There are a few basic pieces of equipment you’ll need to create a DIY home studio. Assembling the right tools of the trade should cost around $600 when you’re first getting started:
- USB computer interface
- Mic stand
- Pop screen
READ: How to Pick the Right Microphone for Voice Acting
To edit together your recordings, you’ll need a digital audio workstation (DAW). Most beginners opt for a free, user-friendly interface like Audacity or GarageBand before graduating to more complex (and costly) options like Adobe Audition or Pro Tools.
An impressive voiceover demo reel
Your demo reel is your voice acting résumé—it shows casting directors, agents, and producers what you’re capable of. Ideally, your demo should run no longer than 60 seconds, leaving room for three to six clips. Make sure the material in your demo is relevant to the type of work you’re pursuing—a commercial demo reel, for example, should include your best work performing commercial copy.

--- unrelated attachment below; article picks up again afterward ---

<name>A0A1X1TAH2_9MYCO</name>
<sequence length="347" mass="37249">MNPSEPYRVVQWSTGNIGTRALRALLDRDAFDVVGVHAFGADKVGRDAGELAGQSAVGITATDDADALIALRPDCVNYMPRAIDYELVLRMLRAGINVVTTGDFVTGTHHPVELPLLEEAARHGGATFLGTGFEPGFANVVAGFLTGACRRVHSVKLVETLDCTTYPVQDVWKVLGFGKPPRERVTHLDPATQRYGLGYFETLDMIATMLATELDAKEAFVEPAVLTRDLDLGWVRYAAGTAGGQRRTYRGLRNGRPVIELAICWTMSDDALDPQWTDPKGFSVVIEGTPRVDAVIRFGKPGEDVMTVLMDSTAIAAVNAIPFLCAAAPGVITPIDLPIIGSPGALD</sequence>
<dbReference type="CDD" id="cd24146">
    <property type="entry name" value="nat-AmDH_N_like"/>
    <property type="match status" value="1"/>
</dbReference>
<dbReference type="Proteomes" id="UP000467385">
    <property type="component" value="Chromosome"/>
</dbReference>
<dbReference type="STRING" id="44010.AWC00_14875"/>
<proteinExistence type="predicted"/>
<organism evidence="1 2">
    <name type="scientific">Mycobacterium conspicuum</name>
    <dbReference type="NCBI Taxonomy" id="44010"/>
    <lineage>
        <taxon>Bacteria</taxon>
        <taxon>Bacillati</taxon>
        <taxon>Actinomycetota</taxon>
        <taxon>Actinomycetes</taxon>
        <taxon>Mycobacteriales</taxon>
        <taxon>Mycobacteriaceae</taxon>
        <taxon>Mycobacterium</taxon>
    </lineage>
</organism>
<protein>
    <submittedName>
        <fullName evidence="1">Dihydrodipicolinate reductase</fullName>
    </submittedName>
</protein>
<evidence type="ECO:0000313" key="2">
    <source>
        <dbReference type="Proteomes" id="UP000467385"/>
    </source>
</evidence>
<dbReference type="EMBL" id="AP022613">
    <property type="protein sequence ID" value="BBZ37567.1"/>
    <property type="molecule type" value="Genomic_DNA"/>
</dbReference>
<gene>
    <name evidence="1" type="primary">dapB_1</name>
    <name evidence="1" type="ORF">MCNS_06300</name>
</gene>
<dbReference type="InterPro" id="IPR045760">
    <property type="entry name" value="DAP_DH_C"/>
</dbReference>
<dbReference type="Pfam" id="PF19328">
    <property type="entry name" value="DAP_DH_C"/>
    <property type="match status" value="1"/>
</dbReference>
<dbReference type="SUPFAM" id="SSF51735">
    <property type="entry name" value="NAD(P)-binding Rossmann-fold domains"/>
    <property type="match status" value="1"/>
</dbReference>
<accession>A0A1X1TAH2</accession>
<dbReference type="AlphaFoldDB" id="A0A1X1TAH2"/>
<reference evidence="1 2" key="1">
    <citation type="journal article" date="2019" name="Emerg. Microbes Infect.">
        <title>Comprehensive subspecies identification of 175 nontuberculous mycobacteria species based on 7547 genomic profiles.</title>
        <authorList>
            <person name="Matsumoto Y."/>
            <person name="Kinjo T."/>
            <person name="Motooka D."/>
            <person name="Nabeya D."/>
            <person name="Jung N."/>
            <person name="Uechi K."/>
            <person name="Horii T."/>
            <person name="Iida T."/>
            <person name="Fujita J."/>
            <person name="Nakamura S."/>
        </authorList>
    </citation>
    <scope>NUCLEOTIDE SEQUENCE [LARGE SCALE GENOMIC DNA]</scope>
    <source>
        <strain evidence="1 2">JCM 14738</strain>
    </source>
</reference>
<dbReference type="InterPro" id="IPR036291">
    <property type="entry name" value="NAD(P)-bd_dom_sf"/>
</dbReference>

Attending workshops and classes can help you gather clips for your first demo reel—but there’s also the option of downloading sample scripts or creating your own. Either way, you’ll want to work with coaches and/or producers who know what they’re doing. VO coach and casting director Lau Lapides notes that working with a top-notch team helps “you avoid the typical pitfalls of producing a high-level demo,” such as editing out awkward pauses and trimming to the ideal length, as well as advising on any recent industry trends.
When assembling your clips, keep this format in mind:
- Your highest-profile work first: If you have recently booked a voiceover job for a significant client, put that clip up top to prove you are hireable and able to nail the assignment.
- Your best work second: This clip is the one you truly believe represents what you’re capable of as a voiceover artist.
- Your most wide-ranging work third: The rest of your demo reel should show off your range.